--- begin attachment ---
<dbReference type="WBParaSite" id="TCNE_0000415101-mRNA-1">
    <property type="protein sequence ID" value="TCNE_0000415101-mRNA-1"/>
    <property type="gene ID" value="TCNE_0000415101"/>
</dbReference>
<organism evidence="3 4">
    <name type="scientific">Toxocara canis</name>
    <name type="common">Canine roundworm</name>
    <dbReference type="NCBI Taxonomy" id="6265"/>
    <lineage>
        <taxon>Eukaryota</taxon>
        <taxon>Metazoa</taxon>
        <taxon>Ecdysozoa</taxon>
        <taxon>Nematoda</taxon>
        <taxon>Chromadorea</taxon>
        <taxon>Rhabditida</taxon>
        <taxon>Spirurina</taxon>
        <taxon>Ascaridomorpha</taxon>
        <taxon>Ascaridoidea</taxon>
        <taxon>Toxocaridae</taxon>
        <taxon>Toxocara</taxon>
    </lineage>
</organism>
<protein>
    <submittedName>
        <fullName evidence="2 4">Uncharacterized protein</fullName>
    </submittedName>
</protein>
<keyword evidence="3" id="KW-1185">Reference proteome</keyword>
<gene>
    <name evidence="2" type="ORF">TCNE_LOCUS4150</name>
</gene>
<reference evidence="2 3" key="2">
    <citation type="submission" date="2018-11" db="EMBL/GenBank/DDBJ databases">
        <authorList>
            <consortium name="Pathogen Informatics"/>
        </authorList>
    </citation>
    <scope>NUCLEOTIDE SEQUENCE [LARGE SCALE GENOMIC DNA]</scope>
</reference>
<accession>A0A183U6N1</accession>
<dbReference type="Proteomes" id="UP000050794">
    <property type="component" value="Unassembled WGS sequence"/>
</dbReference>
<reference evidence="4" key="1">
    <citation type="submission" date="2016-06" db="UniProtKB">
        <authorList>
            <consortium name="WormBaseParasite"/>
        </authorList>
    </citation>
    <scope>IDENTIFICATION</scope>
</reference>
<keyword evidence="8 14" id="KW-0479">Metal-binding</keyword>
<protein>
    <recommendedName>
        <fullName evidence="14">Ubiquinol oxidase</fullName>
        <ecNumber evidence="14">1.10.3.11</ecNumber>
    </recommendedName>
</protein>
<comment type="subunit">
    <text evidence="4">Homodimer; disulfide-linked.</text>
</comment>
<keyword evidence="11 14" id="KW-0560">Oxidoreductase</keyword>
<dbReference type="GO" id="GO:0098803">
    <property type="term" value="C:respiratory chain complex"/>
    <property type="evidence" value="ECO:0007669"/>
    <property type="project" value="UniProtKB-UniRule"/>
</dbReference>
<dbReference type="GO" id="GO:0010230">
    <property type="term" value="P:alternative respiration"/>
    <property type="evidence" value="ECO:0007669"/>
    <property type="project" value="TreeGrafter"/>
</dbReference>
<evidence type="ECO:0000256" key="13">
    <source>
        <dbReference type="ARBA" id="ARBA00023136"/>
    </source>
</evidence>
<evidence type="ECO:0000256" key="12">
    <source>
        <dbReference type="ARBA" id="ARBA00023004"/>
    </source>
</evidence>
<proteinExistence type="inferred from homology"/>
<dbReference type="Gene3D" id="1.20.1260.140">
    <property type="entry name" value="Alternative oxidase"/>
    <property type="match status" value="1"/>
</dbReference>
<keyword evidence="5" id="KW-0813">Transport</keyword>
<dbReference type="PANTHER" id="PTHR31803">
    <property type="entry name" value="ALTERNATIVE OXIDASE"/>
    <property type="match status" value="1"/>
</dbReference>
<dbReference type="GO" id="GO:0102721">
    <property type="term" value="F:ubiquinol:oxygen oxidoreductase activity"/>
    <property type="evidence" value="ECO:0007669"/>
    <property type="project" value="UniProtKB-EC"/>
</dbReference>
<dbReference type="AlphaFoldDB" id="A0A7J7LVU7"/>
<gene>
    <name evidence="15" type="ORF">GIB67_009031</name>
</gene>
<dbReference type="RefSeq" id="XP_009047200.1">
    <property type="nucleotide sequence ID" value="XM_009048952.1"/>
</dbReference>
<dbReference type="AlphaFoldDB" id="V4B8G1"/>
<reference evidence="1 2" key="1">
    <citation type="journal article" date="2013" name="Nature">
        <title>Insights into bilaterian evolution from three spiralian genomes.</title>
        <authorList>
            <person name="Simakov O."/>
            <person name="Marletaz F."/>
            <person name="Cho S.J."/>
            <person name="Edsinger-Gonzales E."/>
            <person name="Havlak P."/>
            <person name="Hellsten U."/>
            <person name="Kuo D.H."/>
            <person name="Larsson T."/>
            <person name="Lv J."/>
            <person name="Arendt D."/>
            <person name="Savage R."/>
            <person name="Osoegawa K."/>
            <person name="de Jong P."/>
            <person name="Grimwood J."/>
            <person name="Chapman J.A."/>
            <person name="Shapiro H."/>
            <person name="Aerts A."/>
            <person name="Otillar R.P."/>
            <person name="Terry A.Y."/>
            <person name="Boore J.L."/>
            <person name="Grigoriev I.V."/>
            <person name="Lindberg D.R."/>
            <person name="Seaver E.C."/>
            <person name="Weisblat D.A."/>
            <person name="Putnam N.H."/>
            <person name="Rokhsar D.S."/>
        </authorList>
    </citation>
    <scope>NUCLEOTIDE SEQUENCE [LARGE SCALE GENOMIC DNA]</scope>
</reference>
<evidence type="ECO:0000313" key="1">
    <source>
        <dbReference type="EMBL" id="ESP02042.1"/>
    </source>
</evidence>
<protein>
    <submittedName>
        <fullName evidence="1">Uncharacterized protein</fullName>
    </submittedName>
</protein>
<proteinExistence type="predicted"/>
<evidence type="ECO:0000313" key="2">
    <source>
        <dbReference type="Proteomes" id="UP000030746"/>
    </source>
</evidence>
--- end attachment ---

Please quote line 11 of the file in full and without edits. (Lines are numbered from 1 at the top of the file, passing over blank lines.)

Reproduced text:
        <taxon>Metazoa</taxon>